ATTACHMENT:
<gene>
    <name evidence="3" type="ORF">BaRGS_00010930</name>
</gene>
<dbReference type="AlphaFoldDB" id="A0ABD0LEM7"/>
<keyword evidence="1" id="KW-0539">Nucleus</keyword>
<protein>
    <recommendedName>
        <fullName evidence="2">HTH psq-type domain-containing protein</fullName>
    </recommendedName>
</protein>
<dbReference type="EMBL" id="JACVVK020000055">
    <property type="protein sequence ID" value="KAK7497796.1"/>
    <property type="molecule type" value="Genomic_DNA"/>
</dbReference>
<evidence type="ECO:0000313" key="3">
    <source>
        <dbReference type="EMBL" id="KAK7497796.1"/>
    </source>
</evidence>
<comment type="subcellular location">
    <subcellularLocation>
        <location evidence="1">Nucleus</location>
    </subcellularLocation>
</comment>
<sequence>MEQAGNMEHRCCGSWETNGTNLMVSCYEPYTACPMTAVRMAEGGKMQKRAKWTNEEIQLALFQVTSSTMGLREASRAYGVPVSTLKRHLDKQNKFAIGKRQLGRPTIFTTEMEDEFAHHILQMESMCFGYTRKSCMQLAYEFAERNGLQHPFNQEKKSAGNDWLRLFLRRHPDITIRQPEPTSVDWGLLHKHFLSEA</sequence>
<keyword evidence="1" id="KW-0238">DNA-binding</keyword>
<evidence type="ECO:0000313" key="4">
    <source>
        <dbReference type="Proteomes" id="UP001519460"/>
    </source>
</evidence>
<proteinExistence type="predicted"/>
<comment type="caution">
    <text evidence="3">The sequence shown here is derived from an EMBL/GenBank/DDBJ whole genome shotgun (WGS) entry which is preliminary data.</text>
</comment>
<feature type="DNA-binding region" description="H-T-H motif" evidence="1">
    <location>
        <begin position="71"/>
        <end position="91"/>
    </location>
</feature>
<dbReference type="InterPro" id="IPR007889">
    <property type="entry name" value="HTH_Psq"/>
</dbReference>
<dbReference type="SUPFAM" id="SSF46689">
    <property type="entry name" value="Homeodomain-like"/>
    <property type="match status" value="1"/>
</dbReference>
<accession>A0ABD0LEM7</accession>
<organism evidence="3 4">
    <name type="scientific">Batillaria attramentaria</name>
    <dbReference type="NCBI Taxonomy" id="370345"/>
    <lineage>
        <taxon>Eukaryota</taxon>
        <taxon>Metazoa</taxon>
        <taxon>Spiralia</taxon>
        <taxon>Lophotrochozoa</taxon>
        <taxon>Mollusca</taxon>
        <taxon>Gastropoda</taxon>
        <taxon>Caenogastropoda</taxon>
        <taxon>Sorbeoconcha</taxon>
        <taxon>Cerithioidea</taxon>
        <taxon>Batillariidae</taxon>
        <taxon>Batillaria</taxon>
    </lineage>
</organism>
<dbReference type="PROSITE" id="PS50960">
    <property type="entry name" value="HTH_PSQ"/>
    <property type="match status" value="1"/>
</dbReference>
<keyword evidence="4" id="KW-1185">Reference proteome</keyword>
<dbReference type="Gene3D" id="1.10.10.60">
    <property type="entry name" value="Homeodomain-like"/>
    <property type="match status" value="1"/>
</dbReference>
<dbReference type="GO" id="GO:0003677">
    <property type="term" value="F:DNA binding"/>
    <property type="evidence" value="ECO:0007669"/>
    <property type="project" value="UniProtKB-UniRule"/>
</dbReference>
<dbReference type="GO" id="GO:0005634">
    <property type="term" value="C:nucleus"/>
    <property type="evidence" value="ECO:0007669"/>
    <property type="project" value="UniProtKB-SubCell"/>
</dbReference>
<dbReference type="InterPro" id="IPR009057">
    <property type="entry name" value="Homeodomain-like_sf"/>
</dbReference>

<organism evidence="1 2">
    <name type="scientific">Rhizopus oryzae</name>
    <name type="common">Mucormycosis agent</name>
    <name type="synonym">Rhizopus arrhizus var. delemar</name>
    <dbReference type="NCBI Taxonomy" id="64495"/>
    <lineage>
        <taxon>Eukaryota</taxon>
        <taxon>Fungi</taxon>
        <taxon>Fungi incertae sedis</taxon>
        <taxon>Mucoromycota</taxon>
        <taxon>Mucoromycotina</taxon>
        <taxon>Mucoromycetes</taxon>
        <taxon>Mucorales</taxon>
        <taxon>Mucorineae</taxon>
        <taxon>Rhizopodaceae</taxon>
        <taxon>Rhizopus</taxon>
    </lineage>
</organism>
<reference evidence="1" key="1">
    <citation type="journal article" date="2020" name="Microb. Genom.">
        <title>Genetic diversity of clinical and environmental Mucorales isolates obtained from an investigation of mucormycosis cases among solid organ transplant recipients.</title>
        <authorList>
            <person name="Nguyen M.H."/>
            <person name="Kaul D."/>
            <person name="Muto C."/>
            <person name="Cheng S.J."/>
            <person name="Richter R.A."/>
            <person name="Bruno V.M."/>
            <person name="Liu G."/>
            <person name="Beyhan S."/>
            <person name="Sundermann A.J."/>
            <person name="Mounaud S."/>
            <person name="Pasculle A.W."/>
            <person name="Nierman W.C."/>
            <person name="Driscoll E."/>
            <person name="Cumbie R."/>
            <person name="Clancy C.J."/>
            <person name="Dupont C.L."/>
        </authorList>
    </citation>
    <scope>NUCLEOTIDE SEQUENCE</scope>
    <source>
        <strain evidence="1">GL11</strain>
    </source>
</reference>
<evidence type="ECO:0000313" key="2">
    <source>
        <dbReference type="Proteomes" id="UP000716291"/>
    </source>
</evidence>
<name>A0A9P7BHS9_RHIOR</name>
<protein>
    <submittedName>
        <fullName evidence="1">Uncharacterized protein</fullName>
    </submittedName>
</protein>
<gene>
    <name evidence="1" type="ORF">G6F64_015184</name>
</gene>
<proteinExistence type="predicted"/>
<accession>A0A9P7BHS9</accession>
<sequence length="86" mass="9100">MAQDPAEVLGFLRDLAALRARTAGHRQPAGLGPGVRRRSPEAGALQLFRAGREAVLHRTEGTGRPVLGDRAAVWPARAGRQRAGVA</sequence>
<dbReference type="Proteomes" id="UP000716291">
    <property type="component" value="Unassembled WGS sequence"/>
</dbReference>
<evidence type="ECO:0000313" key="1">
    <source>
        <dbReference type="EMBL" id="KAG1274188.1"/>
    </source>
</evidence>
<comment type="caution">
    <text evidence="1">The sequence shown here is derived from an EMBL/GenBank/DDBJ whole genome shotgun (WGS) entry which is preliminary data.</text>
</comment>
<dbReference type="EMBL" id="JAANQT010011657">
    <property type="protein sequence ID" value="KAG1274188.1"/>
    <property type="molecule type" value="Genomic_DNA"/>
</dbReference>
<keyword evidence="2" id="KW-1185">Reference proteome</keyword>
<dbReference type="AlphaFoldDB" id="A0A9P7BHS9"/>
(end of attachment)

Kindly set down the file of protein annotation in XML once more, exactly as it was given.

<gene>
    <name evidence="3" type="ORF">BaRGS_00010930</name>
</gene>
<dbReference type="AlphaFoldDB" id="A0ABD0LEM7"/>
<keyword evidence="1" id="KW-0539">Nucleus</keyword>
<protein>
    <recommendedName>
        <fullName evidence="2">HTH psq-type domain-containing protein</fullName>
    </recommendedName>
</protein>
<dbReference type="EMBL" id="JACVVK020000055">
    <property type="protein sequence ID" value="KAK7497796.1"/>
    <property type="molecule type" value="Genomic_DNA"/>
</dbReference>
<evidence type="ECO:0000313" key="3">
    <source>
        <dbReference type="EMBL" id="KAK7497796.1"/>
    </source>
</evidence>
<comment type="subcellular location">
    <subcellularLocation>
        <location evidence="1">Nucleus</location>
    </subcellularLocation>
</comment>
<sequence>MEQAGNMEHRCCGSWETNGTNLMVSCYEPYTACPMTAVRMAEGGKMQKRAKWTNEEIQLALFQVTSSTMGLREASRAYGVPVSTLKRHLDKQNKFAIGKRQLGRPTIFTTEMEDEFAHHILQMESMCFGYTRKSCMQLAYEFAERNGLQHPFNQEKKSAGNDWLRLFLRRHPDITIRQPEPTSVDWGLLHKHFLSEA</sequence>
<keyword evidence="1" id="KW-0238">DNA-binding</keyword>
<evidence type="ECO:0000313" key="4">
    <source>
        <dbReference type="Proteomes" id="UP001519460"/>
    </source>
</evidence>
<proteinExistence type="predicted"/>
<comment type="caution">
    <text evidence="3">The sequence shown here is derived from an EMBL/GenBank/DDBJ whole genome shotgun (WGS) entry which is preliminary data.</text>
</comment>
<feature type="DNA-binding region" description="H-T-H motif" evidence="1">
    <location>
        <begin position="71"/>
        <end position="91"/>
    </location>
</feature>
<dbReference type="InterPro" id="IPR007889">
    <property type="entry name" value="HTH_Psq"/>
</dbReference>
<dbReference type="SUPFAM" id="SSF46689">
    <property type="entry name" value="Homeodomain-like"/>
    <property type="match status" value="1"/>
</dbReference>
<accession>A0ABD0LEM7</accession>
<organism evidence="3 4">
    <name type="scientific">Batillaria attramentaria</name>
    <dbReference type="NCBI Taxonomy" id="370345"/>
    <lineage>
        <taxon>Eukaryota</taxon>
        <taxon>Metazoa</taxon>
        <taxon>Spiralia</taxon>
        <taxon>Lophotrochozoa</taxon>
        <taxon>Mollusca</taxon>
        <taxon>Gastropoda</taxon>
        <taxon>Caenogastropoda</taxon>
        <taxon>Sorbeoconcha</taxon>
        <taxon>Cerithioidea</taxon>
        <taxon>Batillariidae</taxon>
        <taxon>Batillaria</taxon>
    </lineage>
</organism>
<dbReference type="PROSITE" id="PS50960">
    <property type="entry name" value="HTH_PSQ"/>
    <property type="match status" value="1"/>
</dbReference>
<keyword evidence="4" id="KW-1185">Reference proteome</keyword>
<dbReference type="Gene3D" id="1.10.10.60">
    <property type="entry name" value="Homeodomain-like"/>
    <property type="match status" value="1"/>
</dbReference>
<dbReference type="GO" id="GO:0003677">
    <property type="term" value="F:DNA binding"/>
    <property type="evidence" value="ECO:0007669"/>
    <property type="project" value="UniProtKB-UniRule"/>
</dbReference>
<dbReference type="GO" id="GO:0005634">
    <property type="term" value="C:nucleus"/>
    <property type="evidence" value="ECO:0007669"/>
    <property type="project" value="UniProtKB-SubCell"/>
</dbReference>
<dbReference type="InterPro" id="IPR009057">
    <property type="entry name" value="Homeodomain-like_sf"/>
</dbReference>

<organism evidence="1 2">
    <name type="scientific">Rhizopus oryzae</name>
    <name type="common">Mucormycosis agent</name>
    <name type="synonym">Rhizopus arrhizus var. delemar</name>
    <dbReference type="NCBI Taxonomy" id="64495"/>
    <lineage>
        <taxon>Eukaryota</taxon>
        <taxon>Fungi</taxon>
        <taxon>Fungi incertae sedis</taxon>
        <taxon>Mucoromycota</taxon>
        <taxon>Mucoromycotina</taxon>
        <taxon>Mucoromycetes</taxon>
        <taxon>Mucorales</taxon>
        <taxon>Mucorineae</taxon>
        <taxon>Rhizopodaceae</taxon>
        <taxon>Rhizopus</taxon>
    </lineage>
</organism>
<reference evidence="1" key="1">
    <citation type="journal article" date="2020" name="Microb. Genom.">
        <title>Genetic diversity of clinical and environmental Mucorales isolates obtained from an investigation of mucormycosis cases among solid organ transplant recipients.</title>
        <authorList>
            <person name="Nguyen M.H."/>
            <person name="Kaul D."/>
            <person name="Muto C."/>
            <person name="Cheng S.J."/>
            <person name="Richter R.A."/>
            <person name="Bruno V.M."/>
            <person name="Liu G."/>
            <person name="Beyhan S."/>
            <person name="Sundermann A.J."/>
            <person name="Mounaud S."/>
            <person name="Pasculle A.W."/>
            <person name="Nierman W.C."/>
            <person name="Driscoll E."/>
            <person name="Cumbie R."/>
            <person name="Clancy C.J."/>
            <person name="Dupont C.L."/>
        </authorList>
    </citation>
    <scope>NUCLEOTIDE SEQUENCE</scope>
    <source>
        <strain evidence="1">GL11</strain>
    </source>
</reference>
<evidence type="ECO:0000313" key="2">
    <source>
        <dbReference type="Proteomes" id="UP000716291"/>
    </source>
</evidence>
<name>A0A9P7BHS9_RHIOR</name>
<protein>
    <submittedName>
        <fullName evidence="1">Uncharacterized protein</fullName>
    </submittedName>
</protein>
<gene>
    <name evidence="1" type="ORF">G6F64_015184</name>
</gene>
<proteinExistence type="predicted"/>
<accession>A0A9P7BHS9</accession>
<sequence length="86" mass="9100">MAQDPAEVLGFLRDLAALRARTAGHRQPAGLGPGVRRRSPEAGALQLFRAGREAVLHRTEGTGRPVLGDRAAVWPARAGRQRAGVA</sequence>
<dbReference type="Proteomes" id="UP000716291">
    <property type="component" value="Unassembled WGS sequence"/>
</dbReference>
<evidence type="ECO:0000313" key="1">
    <source>
        <dbReference type="EMBL" id="KAG1274188.1"/>
    </source>
</evidence>
<comment type="caution">
    <text evidence="1">The sequence shown here is derived from an EMBL/GenBank/DDBJ whole genome shotgun (WGS) entry which is preliminary data.</text>
</comment>
<dbReference type="EMBL" id="JAANQT010011657">
    <property type="protein sequence ID" value="KAG1274188.1"/>
    <property type="molecule type" value="Genomic_DNA"/>
</dbReference>
<keyword evidence="2" id="KW-1185">Reference proteome</keyword>
<dbReference type="AlphaFoldDB" id="A0A9P7BHS9"/>